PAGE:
There were a few riders who openly declared they were riding 24 hours and piling up the miles. One of these had a coach or wife just beyond the start/finish line. He didn’t plan to exit the course to take on food/water but simply have it handed to him on course. I saw him take bottles from her on the fly and toss his empty bottles aside. And then he was sitting in the grass. Just sitting. For an hour. Then he left. I don’t know what happened. Hard crash? Mechanical? Bad idea?
Jim Gleason was one of the ultra-riders (although not the one mentioned above) and was the top fundraiser. Another was a young (20-something?) woman who routinely lapped the field every 5-6 laps. Around 10:30 a.m. she told me she was at 280 miles and was not getting off her bike until the end.
But she was no longer lapping me (and John) and each lap on the climb up the start/finish line, we passed her. She passed back on the back stretch but I also noticed she no longer pedaled on the downhill portion. Near the end she was off her bike and sitting in the grass. She was awesome, racking up more than 300 miles and also she was human.
Garmin beeped. Low battery. I knew if I was to get 200 miles that I was going to have to skip lunch. Once Garmin beeped I decided to go for lunch. I put Garmin in the car on accessory and gave it a charge while taking my time at lunch. I traded miles for lunch and my chance to reach 200 miles.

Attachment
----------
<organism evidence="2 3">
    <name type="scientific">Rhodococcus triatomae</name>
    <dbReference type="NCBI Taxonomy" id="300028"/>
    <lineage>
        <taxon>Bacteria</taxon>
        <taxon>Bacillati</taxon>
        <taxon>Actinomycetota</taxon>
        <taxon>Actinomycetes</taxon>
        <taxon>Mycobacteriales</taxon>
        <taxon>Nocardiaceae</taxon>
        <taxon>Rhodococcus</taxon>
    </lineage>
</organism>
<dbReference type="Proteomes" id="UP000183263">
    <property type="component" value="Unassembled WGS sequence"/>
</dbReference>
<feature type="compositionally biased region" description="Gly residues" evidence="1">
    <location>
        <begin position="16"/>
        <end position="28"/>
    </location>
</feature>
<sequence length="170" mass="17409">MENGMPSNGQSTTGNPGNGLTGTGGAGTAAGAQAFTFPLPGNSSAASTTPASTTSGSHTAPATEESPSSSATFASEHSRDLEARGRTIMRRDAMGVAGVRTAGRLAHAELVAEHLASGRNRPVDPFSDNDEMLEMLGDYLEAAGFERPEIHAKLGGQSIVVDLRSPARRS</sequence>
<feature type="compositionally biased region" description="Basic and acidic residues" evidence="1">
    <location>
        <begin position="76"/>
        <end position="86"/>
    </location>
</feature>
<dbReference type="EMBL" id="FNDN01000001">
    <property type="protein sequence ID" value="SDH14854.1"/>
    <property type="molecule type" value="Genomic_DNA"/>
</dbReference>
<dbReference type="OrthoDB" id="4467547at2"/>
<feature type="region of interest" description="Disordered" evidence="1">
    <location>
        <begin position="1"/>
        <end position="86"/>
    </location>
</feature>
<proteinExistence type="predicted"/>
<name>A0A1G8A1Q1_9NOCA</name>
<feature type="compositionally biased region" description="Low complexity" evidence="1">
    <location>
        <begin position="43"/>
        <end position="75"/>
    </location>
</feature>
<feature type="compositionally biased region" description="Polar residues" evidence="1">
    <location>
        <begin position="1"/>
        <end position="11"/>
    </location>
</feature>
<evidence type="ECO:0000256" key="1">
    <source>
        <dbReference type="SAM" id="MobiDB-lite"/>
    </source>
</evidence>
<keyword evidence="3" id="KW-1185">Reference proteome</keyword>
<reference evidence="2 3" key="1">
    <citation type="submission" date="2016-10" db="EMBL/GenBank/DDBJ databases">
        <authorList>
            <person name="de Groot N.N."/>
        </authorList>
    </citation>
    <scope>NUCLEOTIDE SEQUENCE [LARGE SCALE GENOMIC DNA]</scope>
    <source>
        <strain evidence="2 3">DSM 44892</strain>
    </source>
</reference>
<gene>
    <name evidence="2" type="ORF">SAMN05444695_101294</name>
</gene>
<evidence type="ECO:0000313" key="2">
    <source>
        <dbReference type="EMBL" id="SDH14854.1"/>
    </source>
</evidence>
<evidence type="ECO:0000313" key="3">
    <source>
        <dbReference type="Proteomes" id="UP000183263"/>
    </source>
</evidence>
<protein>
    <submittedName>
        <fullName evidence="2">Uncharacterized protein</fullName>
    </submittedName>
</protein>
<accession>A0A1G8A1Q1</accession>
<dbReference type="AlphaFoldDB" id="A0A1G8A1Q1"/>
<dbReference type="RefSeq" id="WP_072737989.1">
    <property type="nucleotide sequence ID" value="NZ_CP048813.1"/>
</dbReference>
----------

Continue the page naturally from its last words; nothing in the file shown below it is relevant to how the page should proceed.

We were instructed to talk to people, and I tried. But so many people had earbuds in which screams to me “LEAVE ME ALONE.” So I didn’t talk to them. But late in the ride I was next to Veronica Galindo de Otazo and asked her who she was riding for. She said a friend of her daughter’s mother, who had a second recurrence of breast cancer. We rode and talked.
Veronica was also trying to get to 100 miles. At 12:26 p.m. we told me she was at 84 miles and wouldn’t make it. I told her she would. We would break it down. I told her we needed eight laps and at eight minutes per lap, we could finish with 20 minutes to spare. We did and she thanked me. She told me without me supporting her she wouldn’t have made it.
As we were held at 1:45 p.m. to begin the last lap, I put on my Team Alex T-shirt. At the completion of Booty I was at 184 miles. I decided to make it 25 Hours of Booty and get the 200 miles.
When I got home I realized those diagnostics that appeared in Garmin – it was fried. I could not offload the data. But I do have the picture and the course is a loop.
EDIT/EPILOGUE – Jamie never was recognized. A number of us waited to see if there would be something at one of the meals. Maybe a callup for a lap or two in her memory. Nothing. I expressed my disappointment in the organization that they didn’t recognize her life, her contribution. The CEO called me. It wasn’t to apologize for failing to honor Jamie. No, it was to chastise me for making a social media post that would criticize his organization. He said that he and Basil (the 24 Hours of Booty CEO) discussed this before the event and decided not to honor her. As he said, “everybody honors somebody.”
Yes, I followed a woman who had pictures of her cats that she had lost to cancer. Jamie’s life was way more important than those cats. The CEO also said I should have talked to him. I pointed out that neither he nor his COO or anyone from the organization bothered to show up. They just wanted us to fundraise so they could cash the check and continue to live in their McMansions on horse farms in Howard County.
It would be the last time I raised money for this event.